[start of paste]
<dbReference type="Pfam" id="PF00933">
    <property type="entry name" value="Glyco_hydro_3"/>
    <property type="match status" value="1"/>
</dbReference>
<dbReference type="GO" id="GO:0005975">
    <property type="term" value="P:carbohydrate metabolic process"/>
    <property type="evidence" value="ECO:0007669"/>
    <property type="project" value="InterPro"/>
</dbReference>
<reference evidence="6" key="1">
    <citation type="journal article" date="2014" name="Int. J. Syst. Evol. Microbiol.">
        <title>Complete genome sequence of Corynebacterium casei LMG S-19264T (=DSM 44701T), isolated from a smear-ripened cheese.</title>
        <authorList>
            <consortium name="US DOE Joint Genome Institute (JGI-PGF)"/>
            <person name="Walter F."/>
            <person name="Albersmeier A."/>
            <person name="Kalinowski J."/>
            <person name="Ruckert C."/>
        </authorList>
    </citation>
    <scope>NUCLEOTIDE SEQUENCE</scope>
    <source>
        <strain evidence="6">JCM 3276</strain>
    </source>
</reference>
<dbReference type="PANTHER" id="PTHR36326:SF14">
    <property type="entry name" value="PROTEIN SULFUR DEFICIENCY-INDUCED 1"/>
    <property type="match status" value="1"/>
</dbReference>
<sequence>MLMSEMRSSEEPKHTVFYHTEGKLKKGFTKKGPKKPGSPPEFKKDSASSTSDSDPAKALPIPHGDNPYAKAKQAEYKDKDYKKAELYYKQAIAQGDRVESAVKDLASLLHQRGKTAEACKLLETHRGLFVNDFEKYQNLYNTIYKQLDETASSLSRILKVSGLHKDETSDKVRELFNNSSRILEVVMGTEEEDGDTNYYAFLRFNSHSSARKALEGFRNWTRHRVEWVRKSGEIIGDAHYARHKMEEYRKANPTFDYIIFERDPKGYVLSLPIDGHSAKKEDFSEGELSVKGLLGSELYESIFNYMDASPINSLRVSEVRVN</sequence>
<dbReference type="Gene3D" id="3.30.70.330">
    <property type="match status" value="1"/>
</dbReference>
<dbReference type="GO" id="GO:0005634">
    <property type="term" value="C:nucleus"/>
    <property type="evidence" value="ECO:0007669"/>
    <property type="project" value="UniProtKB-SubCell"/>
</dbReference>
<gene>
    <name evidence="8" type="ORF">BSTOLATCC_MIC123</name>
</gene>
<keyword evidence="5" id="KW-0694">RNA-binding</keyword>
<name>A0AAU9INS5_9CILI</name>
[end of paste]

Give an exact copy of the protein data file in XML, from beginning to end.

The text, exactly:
<dbReference type="Pfam" id="PF00933">
    <property type="entry name" value="Glyco_hydro_3"/>
    <property type="match status" value="1"/>
</dbReference>
<dbReference type="GO" id="GO:0005975">
    <property type="term" value="P:carbohydrate metabolic process"/>
    <property type="evidence" value="ECO:0007669"/>
    <property type="project" value="InterPro"/>
</dbReference>
<reference evidence="6" key="1">
    <citation type="journal article" date="2014" name="Int. J. Syst. Evol. Microbiol.">
        <title>Complete genome sequence of Corynebacterium casei LMG S-19264T (=DSM 44701T), isolated from a smear-ripened cheese.</title>
        <authorList>
            <consortium name="US DOE Joint Genome Institute (JGI-PGF)"/>
            <person name="Walter F."/>
            <person name="Albersmeier A."/>
            <person name="Kalinowski J."/>
            <person name="Ruckert C."/>
        </authorList>
    </citation>
    <scope>NUCLEOTIDE SEQUENCE</scope>
    <source>
        <strain evidence="6">JCM 3276</strain>
    </source>
</reference>
<dbReference type="PANTHER" id="PTHR36326:SF14">
    <property type="entry name" value="PROTEIN SULFUR DEFICIENCY-INDUCED 1"/>
    <property type="match status" value="1"/>
</dbReference>
<sequence>MLMSEMRSSEEPKHTVFYHTEGKLKKGFTKKGPKKPGSPPEFKKDSASSTSDSDPAKALPIPHGDNPYAKAKQAEYKDKDYKKAELYYKQAIAQGDRVESAVKDLASLLHQRGKTAEACKLLETHRGLFVNDFEKYQNLYNTIYKQLDETASSLSRILKVSGLHKDETSDKVRELFNNSSRILEVVMGTEEEDGDTNYYAFLRFNSHSSARKALEGFRNWTRHRVEWVRKSGEIIGDAHYARHKMEEYRKANPTFDYIIFERDPKGYVLSLPIDGHSAKKEDFSEGELSVKGLLGSELYESIFNYMDASPINSLRVSEVRVN</sequence>
<dbReference type="Gene3D" id="3.30.70.330">
    <property type="match status" value="1"/>
</dbReference>
<dbReference type="GO" id="GO:0005634">
    <property type="term" value="C:nucleus"/>
    <property type="evidence" value="ECO:0007669"/>
    <property type="project" value="UniProtKB-SubCell"/>
</dbReference>
<gene>
    <name evidence="8" type="ORF">BSTOLATCC_MIC123</name>
</gene>
<keyword evidence="5" id="KW-0694">RNA-binding</keyword>
<name>A0AAU9INS5_9CILI</name>